Healing Secular Life
Loss and Devotion in Modern Turkey
304 pages | 6 x 9 | 18 illus.
Cloth 2012 | ISBN 978-0-8122-4416-8 | $69.95s | £45.50 | Add to cart
Ebook 2012 | ISBN 978-0-8122-0635-7 | $69.95s | £45.50 | About | Add to cart
A volume in the Contemporary Ethnography series
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"Healing Secular Life is a remarkable examination of the intersecting worlds of secularism and religion in Turkey, as seen through the experience of popular religious healing. Dole's great accomplishment is to project the aesthetic and moral sides of therapeutic remaking of people's lives and worlds as the ethnographic framing for understanding how politics and religion come together in the sensibility of ordinary people who are living through an extraordinary time. A fascinating and compelling ethnography."—Arthur Kleinman, Harvard University
"A fine ethnography that examines the cultural politics of healing practices in contemporary Turkey. It offers a fresh and original account of the cultural discourses and modes of aesthetic representation and perception that congeal around questions of religious healing."—Robert Desjarlais, Sarah Lawrence College
"A very impressive, theoretically sound and consistent, and empirically detailed account of how state power and its secularist project in Turkey excludes, despises, attacks, and yet contains and controls the religious therapeutic authority."—Berna Turam, Northeastern University
In contemporary Turkey—a democratic, secular, and predominantly Muslim nation—the religious healer is a controversial figure. Attracting widespread condemnation, religious healers are derided as exploiters of the sick and vulnerable, discredited forms of Islamic and medical authority, and superstitious relics of a pre-modern era. Yet all sorts of people, and not just the desperately ill, continue to seek them out. After years of research with healers and their patients in working-class neighborhoods of urban Turkey, anthropologist Christopher Dole concludes that the religious healer should be regarded not as an exception to Turkey's secular modern development but as one of its defining figures. Healing Secular Life demonstrates that religious healing and secularism in fact have a set of common stakes in the ordering of lives and the remaking of worlds.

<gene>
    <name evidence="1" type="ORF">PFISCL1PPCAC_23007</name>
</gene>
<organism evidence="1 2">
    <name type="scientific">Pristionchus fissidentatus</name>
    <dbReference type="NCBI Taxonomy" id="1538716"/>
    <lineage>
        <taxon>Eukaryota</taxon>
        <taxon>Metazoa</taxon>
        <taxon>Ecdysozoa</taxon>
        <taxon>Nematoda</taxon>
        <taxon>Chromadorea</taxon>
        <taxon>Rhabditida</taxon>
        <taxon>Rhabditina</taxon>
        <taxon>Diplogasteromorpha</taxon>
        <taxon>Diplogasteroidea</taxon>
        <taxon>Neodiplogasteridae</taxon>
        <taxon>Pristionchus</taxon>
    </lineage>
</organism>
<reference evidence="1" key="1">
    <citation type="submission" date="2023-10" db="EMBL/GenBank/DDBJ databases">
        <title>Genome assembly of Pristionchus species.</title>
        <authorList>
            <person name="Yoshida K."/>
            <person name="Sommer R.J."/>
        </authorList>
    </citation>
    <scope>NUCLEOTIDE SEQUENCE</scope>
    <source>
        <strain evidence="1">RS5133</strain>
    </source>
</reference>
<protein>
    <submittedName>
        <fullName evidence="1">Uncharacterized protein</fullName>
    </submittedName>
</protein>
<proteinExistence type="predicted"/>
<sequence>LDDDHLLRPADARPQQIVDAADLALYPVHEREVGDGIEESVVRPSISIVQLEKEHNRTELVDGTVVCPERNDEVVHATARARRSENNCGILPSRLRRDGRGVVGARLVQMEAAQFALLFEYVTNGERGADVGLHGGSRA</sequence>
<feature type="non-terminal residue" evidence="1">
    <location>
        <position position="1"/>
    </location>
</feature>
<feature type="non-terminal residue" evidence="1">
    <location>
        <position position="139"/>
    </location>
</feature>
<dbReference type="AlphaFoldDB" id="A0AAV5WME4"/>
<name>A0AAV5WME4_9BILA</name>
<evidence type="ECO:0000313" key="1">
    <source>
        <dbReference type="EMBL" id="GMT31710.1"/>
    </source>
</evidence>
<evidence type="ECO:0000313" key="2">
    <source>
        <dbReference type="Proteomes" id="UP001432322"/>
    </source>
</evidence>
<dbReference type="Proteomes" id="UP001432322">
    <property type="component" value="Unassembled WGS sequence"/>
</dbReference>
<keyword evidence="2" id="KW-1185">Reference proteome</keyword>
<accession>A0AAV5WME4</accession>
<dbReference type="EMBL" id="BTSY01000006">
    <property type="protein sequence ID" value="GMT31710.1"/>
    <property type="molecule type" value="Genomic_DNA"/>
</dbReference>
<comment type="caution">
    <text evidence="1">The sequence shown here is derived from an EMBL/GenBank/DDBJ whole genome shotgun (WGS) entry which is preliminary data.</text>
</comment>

Linking the history of medical reforms and scientific literacy campaigns to contemporary efforts of Qur'anic healers to treat people afflicted by spirits and living saints through whom deceased political leaders speak, Healing Secular Life approaches stories of healing and being healed as settings for examining the everyday social intimacies of secular political rule. This ethnography of loss, care, and politics reveals not only that the authority of the religious healer is deeply embedded within the history of secular modern reform in Turkey but also that personal narratives of suffering and affliction are inseparable from the story of a nation seeking to recover from the violence of its own secular past.
Christopher Dole is Associate Professor of Anthropology at Amherst College.